(7) Count VII – Violation of Regulatory Flexibility Act – Unlawful Cost/Benefit Analysis: The Regulatory Flexibility Act requires administrative agencies to consider the effects of their regulatory actions on small business entities. FDA failed to consider significant alternatives, including, but not limited to, the impact of any compliance period on the ability of small entities to successfully navigate the PMTA process given that FDA concedes that there are no long-term clinical studies or other data necessary to support such applications. FDA only considered several, modest alternatives focused on discrete issues like labeling burdens. The Agency did not make a reasonable, good faith effort to consider alternatives that would have an overall impact on all small entities. In short, FDA substantially overestimates the benefits of the Deeming Rule and underestimates the costs. Accordingly, the Court should take corrective action, set aside and remand the Deeming Rule to FDA, and defer enforcement until the Agency complies with the Regulatory Flexibility Act.
(8) Count VIII – Violation of Administrative Procedure Act – Unlawful Cost/Benefit Analysis: The Tobacco Control Act makes clear that FDA was required to adequately consider the costs and benefits of the Deeming Rule. As with the Regulatory Flexibility Act, FDA failed to consider regulatory alternatives, such as an extended compliance period, that would have significantly increased the chance that ENDS manufacturers would be able to comply with the PMTA process, thus avoiding what will be close to an effective ban on ENDS products. The Agency also failed to properly estimate key factors necessary to an adequate cost/benefit analysis, including the number of entities and products affected, as well as the number of PMTA applications that will be filed. For many of these numbers, FDA did not adequately explain or support its conclusions. As a result, FDA violated the Administrative Procedures Act and, therefore, the Deeming Rule must be remanded to the Agency so that a proper cost/benefit analysis may be conducted.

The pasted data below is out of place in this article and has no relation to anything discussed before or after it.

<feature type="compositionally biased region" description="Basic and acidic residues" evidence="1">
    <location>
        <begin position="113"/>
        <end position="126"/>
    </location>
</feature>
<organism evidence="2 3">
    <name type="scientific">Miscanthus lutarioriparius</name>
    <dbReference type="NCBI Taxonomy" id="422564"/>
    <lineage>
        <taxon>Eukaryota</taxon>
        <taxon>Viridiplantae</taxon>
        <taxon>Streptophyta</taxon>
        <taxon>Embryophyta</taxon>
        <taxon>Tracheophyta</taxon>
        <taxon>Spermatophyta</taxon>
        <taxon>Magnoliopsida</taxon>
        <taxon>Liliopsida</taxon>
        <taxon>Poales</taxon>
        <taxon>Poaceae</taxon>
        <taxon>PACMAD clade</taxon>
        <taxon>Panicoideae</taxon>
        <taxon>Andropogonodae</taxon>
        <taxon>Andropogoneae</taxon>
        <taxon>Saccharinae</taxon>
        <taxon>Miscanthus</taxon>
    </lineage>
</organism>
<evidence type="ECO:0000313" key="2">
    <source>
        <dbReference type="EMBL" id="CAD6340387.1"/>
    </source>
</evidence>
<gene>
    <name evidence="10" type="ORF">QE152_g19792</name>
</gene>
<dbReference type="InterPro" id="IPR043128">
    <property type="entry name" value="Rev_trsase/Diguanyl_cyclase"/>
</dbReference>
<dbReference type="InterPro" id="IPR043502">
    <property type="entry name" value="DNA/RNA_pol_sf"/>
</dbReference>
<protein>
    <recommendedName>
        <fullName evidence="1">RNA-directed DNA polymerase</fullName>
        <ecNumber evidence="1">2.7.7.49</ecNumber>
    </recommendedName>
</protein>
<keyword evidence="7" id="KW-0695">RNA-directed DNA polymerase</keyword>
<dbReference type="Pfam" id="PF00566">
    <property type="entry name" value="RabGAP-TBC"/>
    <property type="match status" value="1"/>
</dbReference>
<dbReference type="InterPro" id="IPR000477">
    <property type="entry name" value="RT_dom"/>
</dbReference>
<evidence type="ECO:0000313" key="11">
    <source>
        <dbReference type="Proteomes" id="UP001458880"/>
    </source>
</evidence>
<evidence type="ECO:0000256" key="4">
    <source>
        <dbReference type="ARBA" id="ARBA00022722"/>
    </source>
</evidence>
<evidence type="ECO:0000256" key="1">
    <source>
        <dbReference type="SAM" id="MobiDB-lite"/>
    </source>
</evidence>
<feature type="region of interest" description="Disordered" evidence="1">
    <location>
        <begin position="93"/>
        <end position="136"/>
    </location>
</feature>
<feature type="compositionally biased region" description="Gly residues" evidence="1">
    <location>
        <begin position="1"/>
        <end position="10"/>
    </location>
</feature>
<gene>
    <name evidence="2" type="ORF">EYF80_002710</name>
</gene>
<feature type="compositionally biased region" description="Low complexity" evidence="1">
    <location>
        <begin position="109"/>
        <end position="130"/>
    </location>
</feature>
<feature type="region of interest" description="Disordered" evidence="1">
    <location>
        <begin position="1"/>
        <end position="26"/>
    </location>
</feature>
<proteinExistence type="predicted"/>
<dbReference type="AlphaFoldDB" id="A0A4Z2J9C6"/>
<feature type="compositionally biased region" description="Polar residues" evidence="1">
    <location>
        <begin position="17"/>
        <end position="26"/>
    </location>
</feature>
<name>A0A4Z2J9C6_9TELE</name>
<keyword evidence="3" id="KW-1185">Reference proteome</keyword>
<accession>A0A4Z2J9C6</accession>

Compliance: Are you ready for August 8’th?
New deeming rules begin to take affect August 8’th. Is your business ready? Are your customers? Business owners can find a lot of information directly on the FDA.gov website. Trade associations at the federal level are also a great source of information and help. This is why we value our partnership with the Vaport Technology Association (VTA). Business owners should also be joining their state advocacy groups and trade associaiton if they have not done so already. The time is NOW.
VTA releases its Next Level Analysis on the Deeming Regulation
What the US should learn from the UK’s wisdom on e-cigarettes – Sally Satel
This is one of the better articles to come out recently discussing the data needed to submit for approval through the PMTA pathway the FDA has laid out in the current deeming regs. Very much worth the read.
From the article….
“…Added to this onus is the so-called “public health or population impact.” According to the FDA, “Manufacturers must, for each product, quantify the likelihood that nonsmokers will start using the product, the likelihood that former smokers will relapse back to nicotine use by using the product, the likelihood that nonsmokers who do start using the product will progress to cigarette smoking, the likelihood that former smokers who relapse back to nicotine use will then progress to smoking, the likelihood that consumers will use the product in conjunction with other tobacco products, and the likelihood that smokers who start using the product would otherwise have quit smoking.”